Yes, this matchup again. Spoiler alert, it won’t be the last time. Both of these WRs will have bigger name players taking coverage attention away from them. Godwin’s hype is about as high as possible without seeing any regular-season action. The talk from new coach Bruce Arians about him never coming off the field is driving the volume truthers into a frenzied mob. Godwin is set up to take over the Larry Fitzgerald role in Arians’ offense and has the skills to not make that a ridiculous comparison. Last year, with Adam Humphries manning the slot and Desean Jackson outside, Godwin was a feast or famine type WR in DFS. Half his games fell into one of two ROI categories, 25% in the 1-1.99 and 25% in the 4+. Expect more feast than famine this year as his volume increases.
Pettis is the top WR facing a defense that gave up the sixth-most receptions and points per game to WRs, 5th most TDs to WRs, and allowed the second-most net yards per attempt overall. The secondary is still shaky and this game should be one of the first shootouts of the season.
Dede Westbrook, $4,800, KC
By every conventional measure, Westbrook was the top WR for the Jaguars last year. Upgrading from Blake Bortles and Cody Kessler to Nick Foles is huge for this team. KC was bad all season at stopping opposing offenses and tied for the 10th most points per game allowed to WRs. Exposure to a WR1 facing that kind of defense at under $5,000 is a bargain. The Chiefs lost their only defensive Pro Bowler and two of their top three CBs and have Morris Claiborne on suspension. The Chiefs seem doomed to repeat the defensive mistakes of last year, this season.
Jamison Crowder, $4,100, BUF
As the new slot receiver for Adam Gase’s New York Jets, Crowder will operate in the Jarvis Landry role. In the two years, they were together, Landry had 292 targets and led the NFL in receptions in 2017. That wasn’t a huge outlier for Landry, but Gase has a long history targeting his slot WR and letting them get the ball in space.
Targets per game for Adam Gase's primary slot receiver:
2013: Wes Welker (8.5)
2014: Welker (4.6)
2015: Eddie Royal (5.6)
2016: Jarvis Landry (8.2)
2017: Landry (10.1)
2018: Danny Amendola (5.3)
2019: Jamison Crowder (?)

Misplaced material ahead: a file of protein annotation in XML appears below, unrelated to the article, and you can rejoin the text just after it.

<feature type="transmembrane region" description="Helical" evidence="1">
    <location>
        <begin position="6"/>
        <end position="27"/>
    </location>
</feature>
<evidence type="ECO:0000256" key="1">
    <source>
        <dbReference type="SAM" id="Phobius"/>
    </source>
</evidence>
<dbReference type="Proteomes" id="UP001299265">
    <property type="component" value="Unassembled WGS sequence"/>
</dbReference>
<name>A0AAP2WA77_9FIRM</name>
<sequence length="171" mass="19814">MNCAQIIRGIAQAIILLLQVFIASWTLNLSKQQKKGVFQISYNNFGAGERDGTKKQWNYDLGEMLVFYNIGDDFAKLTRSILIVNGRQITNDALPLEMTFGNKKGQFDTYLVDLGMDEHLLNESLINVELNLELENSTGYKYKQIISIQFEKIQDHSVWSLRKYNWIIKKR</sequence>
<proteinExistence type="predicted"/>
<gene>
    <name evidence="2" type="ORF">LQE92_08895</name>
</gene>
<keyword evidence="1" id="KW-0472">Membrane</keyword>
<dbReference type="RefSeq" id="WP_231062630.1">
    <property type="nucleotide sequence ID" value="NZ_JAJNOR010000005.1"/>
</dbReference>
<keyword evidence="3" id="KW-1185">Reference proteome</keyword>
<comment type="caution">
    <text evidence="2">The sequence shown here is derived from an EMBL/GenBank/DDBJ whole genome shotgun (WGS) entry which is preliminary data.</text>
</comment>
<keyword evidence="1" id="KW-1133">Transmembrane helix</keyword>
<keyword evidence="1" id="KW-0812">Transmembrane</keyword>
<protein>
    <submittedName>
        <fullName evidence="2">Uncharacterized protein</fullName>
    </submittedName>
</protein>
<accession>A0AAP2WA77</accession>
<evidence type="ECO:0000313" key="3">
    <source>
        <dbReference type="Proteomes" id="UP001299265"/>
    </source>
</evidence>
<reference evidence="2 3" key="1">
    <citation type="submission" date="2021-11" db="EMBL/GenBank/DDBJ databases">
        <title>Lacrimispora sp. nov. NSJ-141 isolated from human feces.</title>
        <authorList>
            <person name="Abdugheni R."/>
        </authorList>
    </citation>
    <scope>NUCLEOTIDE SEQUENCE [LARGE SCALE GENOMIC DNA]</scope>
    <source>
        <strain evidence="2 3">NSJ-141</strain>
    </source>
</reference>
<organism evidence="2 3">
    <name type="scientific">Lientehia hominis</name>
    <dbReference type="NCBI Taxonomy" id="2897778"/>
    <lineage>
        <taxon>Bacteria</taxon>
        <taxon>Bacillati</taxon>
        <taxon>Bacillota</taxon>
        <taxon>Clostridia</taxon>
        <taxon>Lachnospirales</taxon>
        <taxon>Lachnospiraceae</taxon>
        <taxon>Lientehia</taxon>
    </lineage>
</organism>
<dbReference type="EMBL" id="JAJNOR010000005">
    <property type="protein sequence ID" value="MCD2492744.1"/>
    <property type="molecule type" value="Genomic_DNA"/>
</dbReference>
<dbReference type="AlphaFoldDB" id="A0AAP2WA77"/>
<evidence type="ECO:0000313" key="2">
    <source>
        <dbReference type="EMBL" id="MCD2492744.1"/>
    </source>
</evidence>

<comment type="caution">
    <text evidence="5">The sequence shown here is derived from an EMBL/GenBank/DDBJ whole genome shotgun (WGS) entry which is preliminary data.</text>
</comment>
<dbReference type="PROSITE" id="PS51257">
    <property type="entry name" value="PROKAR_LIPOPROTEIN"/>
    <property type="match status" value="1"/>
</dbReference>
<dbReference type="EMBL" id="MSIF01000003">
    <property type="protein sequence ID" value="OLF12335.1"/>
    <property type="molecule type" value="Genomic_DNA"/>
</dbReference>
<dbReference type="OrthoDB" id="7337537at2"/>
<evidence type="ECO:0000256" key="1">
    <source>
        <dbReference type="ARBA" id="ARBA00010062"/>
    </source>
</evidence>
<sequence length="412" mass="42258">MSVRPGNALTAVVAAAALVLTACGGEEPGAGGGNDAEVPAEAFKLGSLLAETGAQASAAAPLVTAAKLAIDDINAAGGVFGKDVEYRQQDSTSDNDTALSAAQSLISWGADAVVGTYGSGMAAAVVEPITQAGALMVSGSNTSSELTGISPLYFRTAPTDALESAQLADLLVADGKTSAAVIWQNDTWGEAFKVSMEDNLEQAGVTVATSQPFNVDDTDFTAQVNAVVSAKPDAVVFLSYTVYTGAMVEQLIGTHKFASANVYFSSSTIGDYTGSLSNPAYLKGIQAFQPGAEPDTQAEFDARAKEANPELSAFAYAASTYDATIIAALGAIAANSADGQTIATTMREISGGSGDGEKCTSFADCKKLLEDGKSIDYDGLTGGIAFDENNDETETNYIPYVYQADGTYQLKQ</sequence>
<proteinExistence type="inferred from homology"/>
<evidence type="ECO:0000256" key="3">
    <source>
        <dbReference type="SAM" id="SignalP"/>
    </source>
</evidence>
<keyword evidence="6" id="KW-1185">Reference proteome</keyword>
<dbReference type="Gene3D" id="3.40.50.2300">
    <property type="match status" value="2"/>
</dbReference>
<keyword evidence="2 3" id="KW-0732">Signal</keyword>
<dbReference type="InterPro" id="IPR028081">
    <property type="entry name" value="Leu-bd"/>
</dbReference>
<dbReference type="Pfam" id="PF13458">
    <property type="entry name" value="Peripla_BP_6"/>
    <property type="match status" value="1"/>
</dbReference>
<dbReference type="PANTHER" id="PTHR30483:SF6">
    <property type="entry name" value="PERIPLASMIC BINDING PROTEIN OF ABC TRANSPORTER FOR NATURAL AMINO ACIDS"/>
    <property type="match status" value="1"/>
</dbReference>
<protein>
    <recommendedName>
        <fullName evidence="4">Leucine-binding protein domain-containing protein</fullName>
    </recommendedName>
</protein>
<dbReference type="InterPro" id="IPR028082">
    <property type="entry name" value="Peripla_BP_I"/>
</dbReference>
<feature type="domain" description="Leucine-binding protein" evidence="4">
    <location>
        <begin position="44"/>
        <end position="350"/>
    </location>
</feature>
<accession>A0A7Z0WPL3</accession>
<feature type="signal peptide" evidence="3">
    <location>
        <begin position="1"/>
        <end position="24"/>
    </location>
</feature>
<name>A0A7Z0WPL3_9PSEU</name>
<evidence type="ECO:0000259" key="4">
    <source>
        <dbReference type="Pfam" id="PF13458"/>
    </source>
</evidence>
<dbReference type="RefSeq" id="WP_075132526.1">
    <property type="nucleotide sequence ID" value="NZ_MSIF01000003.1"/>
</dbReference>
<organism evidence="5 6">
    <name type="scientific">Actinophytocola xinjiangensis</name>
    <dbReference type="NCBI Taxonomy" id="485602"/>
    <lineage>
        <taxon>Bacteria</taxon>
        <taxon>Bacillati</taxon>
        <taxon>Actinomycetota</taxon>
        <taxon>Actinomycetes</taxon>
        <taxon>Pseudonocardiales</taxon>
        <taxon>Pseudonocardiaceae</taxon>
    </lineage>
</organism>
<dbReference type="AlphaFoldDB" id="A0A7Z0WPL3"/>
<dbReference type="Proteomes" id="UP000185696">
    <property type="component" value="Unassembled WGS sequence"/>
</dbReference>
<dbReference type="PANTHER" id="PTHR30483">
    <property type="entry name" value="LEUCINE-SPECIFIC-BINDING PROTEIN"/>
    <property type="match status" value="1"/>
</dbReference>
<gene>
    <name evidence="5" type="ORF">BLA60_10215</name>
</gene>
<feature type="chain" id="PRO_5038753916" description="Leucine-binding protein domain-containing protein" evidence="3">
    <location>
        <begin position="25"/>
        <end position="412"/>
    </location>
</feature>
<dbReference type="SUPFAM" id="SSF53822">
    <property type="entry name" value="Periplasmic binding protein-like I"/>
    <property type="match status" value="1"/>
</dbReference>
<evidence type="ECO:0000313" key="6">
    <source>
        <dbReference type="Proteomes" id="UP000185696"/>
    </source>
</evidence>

— Ian Hartitz (@Ihartitz) March 11, 2019
Travis Kelce, $7,100, @JAX
George Kittle, $6,600, @TB
Not much a risk to say that the top two TEs are the best bets, but that’s where the TE position is this year. Until we see definitively that 2019 will not suffer the same TE fate as 2018, if DFS players want to avoid risk for their lineups, paying up is the move. In Jacksonville, Jalen Ramsey will be covering Tyreek Hill, likely with bracket coverage like what the Jaguars did against him last year in Week 5.
Kittle has the great matchup against TB, a team that gave up the 4th most yards to TEs last season. It has to be repetitive at this point, but target this matchup. Kittle was and remains the top receiving threat for SF.
Mark Andrews, $3,000, @MIA
Since 2000, Andrews’s season line of 34/552/3 line is among the best for a rookie tight end. In terms of yardage, only Rob Gronkowski, Evan Engram, Jeremy Shockey, Aaron Hernandez, and John Carlson had more. He had a nice connection with fellow rookie, Lamar Jackson, and should see his fantasy stock rise as Jacksons does. That connection will be important as Baltimore is working in several new WRs and RBs, including three rookies. His game has some shades of George Kittle’s, mixing in a solid ability to pick up yards after the catch. If Andrews becomes the security blanket for Jackson, he will become an excellent value for TE usage until his price catches up.
Tyler Eifert, $3,100, @SEA
Yes, Eifert is more expensive than Mark Andrews. Yes, he is still extremely unlikely to finish the season healthy and play in all 16 games. That doesn’t matter. His red-zone resume reveals the ceiling Eifert offers whenever he does start. Among TEs with at least 15 targets, Eifert was tied for 12th in points per opportunity. He has made a career of maximizing his limited opportunities.
Cincinnati will face a bad game script and is down their top WR, A.J. Green. The offensive line is a patchwork and about to face a very aggressive Seahawks defense at home. Quick passes to Eifert, Tyler Boyd, and Joe Mixon will be the best way for the Bengals to protect Andy Dalton while Seattle comes, again and again, to take him down. Of those three, Eifert is by far the cheapest option. It is not a play for the faint of heart, but it will help your lineup stand out in larger tournaments.